A few notes on “artist recognition” in connection with comic strips, with emphasis on Frank Godwin. . .

Connie is one of those comic strips in which the principal creator produced almost all of the final comic strips.  In that sense, it is very different from those strips which are well known for having been produced in large part by more than one person.  (Examples:  Li’l Abner, Joe Palooka, Beetle Baily.)

Nonetheless, it is plain that Godwin did not produce all of the Connie episodes by himself, but I believe that when he did not, this fact is quite obvious.  Whether Godwin had any role in the episodes that were not wholy his, I do not know.

If I were to look at a Li’l Abner strip, I would basically have no idea of how to determine who drew it.  In many cases, I don’t even know if that can be determined.  Jim Vadeboncoeuer says that Frank Frazetta was Al Capp’s assistant “for eight or nine years.”  Huh?  That seems kind of vague.

A Pacific Comics Club ad refers to “the first few years when he [Frazetta] often inked his own work.”  But the Wikipedia article on Li’l Abner, although not a masterpiece of clarity, says that Capp “drew and inked the faces and hands of the characters.”  Yes, the Wikipedia article leaves room for Capp not always doing that, but instances where he did not (if any), seem few and far between.  The Wikipedia article says, “Capp had a platoon of assistants in later years, who worked under his direct supervision.”

My only point in the preceding two paragraphs is that the situation as to Connie is nothing like that as to “who drew it.”  (Now, I don’t know whether the questions as to who wrote the strip are so simple.  I have never seen much discussion of that point.  In fact, by far the most I have seen on that topic is a post on this blog.)

Below, though, are a few tips relating to analyzing “artist” issues.  Some of this might apply only to Connie, and some might apply only to other strips.

1.  Sometimes, it is going to be impossible to say “who” drew a certain specific episode of a strip, based only on one printed example.  That is to say, often, the art alone, in a vacuum, proves nothing.  You might look at it (or the most expert analyst might look at it) and be unable to say who drew it.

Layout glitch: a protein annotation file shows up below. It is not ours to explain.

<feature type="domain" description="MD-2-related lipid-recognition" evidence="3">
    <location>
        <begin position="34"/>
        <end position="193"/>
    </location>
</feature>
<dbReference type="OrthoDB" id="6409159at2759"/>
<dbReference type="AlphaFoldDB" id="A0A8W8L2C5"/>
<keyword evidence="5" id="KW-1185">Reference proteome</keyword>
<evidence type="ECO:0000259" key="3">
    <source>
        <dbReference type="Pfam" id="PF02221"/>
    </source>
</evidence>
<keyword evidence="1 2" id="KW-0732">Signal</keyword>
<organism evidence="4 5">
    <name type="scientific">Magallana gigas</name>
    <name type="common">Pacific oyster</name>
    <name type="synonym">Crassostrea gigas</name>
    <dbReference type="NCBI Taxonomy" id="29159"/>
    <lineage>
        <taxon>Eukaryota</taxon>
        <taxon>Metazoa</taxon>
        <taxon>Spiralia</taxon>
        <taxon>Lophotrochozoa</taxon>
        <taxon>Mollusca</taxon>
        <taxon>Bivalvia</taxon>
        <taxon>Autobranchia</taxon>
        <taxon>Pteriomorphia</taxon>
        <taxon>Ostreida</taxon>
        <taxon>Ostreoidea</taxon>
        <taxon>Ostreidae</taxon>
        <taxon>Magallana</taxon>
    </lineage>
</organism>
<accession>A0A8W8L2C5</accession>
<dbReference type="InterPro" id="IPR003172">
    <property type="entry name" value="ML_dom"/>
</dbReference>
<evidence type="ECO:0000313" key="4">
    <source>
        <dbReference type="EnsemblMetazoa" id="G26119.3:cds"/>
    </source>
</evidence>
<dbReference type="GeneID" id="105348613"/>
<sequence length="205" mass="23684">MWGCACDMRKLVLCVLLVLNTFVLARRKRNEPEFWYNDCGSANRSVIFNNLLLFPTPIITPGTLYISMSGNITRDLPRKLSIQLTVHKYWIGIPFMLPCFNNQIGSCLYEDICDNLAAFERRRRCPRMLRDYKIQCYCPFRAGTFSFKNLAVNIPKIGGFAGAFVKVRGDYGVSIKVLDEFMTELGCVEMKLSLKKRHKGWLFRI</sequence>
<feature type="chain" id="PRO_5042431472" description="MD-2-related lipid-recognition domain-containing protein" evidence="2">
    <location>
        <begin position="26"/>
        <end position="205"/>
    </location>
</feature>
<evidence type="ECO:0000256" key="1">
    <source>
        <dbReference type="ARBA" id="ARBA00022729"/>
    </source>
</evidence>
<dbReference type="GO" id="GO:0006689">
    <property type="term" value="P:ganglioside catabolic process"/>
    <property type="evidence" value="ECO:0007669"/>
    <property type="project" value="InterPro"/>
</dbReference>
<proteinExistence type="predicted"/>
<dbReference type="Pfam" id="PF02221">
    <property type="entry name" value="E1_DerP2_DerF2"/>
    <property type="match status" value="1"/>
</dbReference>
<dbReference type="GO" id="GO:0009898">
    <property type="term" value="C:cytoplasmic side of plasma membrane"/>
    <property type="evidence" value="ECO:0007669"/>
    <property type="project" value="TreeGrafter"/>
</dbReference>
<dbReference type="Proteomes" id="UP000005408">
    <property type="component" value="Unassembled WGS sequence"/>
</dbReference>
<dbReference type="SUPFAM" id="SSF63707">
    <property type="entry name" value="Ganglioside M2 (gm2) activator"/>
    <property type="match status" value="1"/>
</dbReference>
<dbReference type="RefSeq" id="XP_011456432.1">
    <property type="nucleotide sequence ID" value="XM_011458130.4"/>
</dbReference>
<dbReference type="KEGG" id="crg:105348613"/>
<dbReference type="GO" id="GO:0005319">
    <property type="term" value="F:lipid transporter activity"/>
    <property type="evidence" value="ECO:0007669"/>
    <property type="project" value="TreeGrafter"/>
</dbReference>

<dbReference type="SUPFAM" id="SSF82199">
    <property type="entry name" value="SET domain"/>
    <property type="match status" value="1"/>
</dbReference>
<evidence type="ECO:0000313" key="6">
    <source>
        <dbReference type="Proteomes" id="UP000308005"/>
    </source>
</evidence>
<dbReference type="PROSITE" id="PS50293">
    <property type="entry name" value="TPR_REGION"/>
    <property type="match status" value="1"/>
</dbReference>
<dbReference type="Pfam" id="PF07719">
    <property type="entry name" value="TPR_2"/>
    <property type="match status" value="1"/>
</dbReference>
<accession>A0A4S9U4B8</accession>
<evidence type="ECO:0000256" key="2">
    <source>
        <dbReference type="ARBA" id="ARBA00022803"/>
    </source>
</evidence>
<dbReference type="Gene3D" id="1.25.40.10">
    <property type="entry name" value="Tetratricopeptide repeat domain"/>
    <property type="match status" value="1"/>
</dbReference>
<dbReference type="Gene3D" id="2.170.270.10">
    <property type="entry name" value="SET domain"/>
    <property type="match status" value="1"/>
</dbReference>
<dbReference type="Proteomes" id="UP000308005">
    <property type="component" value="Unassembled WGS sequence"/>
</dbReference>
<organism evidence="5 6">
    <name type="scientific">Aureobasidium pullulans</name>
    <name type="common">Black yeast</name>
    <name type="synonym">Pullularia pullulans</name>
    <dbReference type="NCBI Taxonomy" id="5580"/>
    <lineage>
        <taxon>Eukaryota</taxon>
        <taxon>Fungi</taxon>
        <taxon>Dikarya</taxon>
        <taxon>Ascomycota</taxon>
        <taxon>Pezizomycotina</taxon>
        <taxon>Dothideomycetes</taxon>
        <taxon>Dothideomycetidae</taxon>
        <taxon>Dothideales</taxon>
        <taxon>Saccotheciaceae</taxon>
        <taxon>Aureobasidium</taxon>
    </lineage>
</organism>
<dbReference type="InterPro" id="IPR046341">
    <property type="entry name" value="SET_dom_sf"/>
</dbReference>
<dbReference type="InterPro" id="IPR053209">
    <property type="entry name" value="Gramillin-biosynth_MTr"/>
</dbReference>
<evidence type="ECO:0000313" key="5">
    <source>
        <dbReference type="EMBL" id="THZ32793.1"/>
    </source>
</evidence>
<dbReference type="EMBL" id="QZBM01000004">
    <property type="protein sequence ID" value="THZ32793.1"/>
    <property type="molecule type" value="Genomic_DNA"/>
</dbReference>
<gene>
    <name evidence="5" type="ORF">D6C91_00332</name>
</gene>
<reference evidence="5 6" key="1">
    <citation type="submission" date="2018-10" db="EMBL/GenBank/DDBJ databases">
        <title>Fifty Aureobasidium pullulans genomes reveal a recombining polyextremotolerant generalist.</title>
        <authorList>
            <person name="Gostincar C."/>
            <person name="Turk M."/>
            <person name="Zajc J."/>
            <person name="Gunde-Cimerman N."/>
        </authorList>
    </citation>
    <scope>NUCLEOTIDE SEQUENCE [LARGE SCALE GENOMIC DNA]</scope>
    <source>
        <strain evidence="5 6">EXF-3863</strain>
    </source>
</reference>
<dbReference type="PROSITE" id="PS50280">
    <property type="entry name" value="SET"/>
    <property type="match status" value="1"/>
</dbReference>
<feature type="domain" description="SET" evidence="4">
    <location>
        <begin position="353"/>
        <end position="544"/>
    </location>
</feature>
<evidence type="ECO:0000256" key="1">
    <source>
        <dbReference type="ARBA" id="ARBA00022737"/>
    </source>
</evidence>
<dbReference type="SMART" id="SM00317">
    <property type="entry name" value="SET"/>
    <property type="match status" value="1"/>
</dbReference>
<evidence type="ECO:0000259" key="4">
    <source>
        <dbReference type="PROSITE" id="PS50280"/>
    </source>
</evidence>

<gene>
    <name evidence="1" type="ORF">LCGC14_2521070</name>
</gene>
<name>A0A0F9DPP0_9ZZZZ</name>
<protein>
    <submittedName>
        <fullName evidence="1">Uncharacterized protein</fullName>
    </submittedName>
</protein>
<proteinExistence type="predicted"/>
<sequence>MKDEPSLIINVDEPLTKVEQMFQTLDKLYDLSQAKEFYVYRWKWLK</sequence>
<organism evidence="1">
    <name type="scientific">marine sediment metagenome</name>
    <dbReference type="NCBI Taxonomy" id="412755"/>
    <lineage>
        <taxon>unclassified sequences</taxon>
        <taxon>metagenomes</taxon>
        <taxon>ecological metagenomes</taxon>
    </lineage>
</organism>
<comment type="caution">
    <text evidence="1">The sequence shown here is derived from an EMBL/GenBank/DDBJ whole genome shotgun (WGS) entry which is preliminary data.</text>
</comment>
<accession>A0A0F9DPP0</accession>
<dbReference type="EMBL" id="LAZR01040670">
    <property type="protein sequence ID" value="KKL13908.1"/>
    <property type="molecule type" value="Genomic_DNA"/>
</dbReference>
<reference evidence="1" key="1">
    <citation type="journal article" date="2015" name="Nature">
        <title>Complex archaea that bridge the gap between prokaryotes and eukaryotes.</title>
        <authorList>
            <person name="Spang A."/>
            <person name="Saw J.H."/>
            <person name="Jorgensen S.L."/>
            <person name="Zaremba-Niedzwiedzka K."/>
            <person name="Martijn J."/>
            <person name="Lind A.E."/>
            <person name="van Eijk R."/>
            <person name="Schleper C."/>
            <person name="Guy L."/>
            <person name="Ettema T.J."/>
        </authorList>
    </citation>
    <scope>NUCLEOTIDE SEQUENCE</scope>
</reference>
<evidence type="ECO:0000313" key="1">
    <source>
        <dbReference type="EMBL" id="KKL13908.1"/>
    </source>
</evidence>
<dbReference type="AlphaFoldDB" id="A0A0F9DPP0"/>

2.  The fact that artists tend to draw in different styles, or go through a bad period, or evolve over time, tends to mean that, in order to be able to identify an artist’s work, one has to know an awful lot about his work.  I am afraid that, in most cases, people simply do not know that much about an artist.  Thay might be able to say, “This is by Godwin,” but as to another piece, they might say, “I just can’t tell,” or, worse, they might say, “This is not Godwin,” even though it might be.  I used to toy with the idea of gathering together little pieces from published Godwin work, and asking, “Is this by Godwin,” as an exercise.  It would be largely pointless, though.  I know for a fact (or, at least, I am convinced) that a lot of Godwin’s work would never be recognized by ANYBODY as Godwin’s work.

3.  In the comic-strip field, in many cases there is a real danger of misidentifying artists, especially in cases where various artists worked on the strip without credit.  This was frequently the case with Ledger Syndicate strips.  And sad experience (or reading) has shown me that some people with no “art recognition” ability to speak of have gone ahead and shared their analysis as though they have such ability.

4.  Looking at scans of art on the internet is rarely a good basis for helping determine who drew what, except where it is obvious who drew the art.  It is possible for images on the internet and in books to look very different from the originals.

I hope to say some further things on the topic in the future.  The four points above probably don’t do more than scratch the surface.

—Tom Sawyer

June 29, 2012

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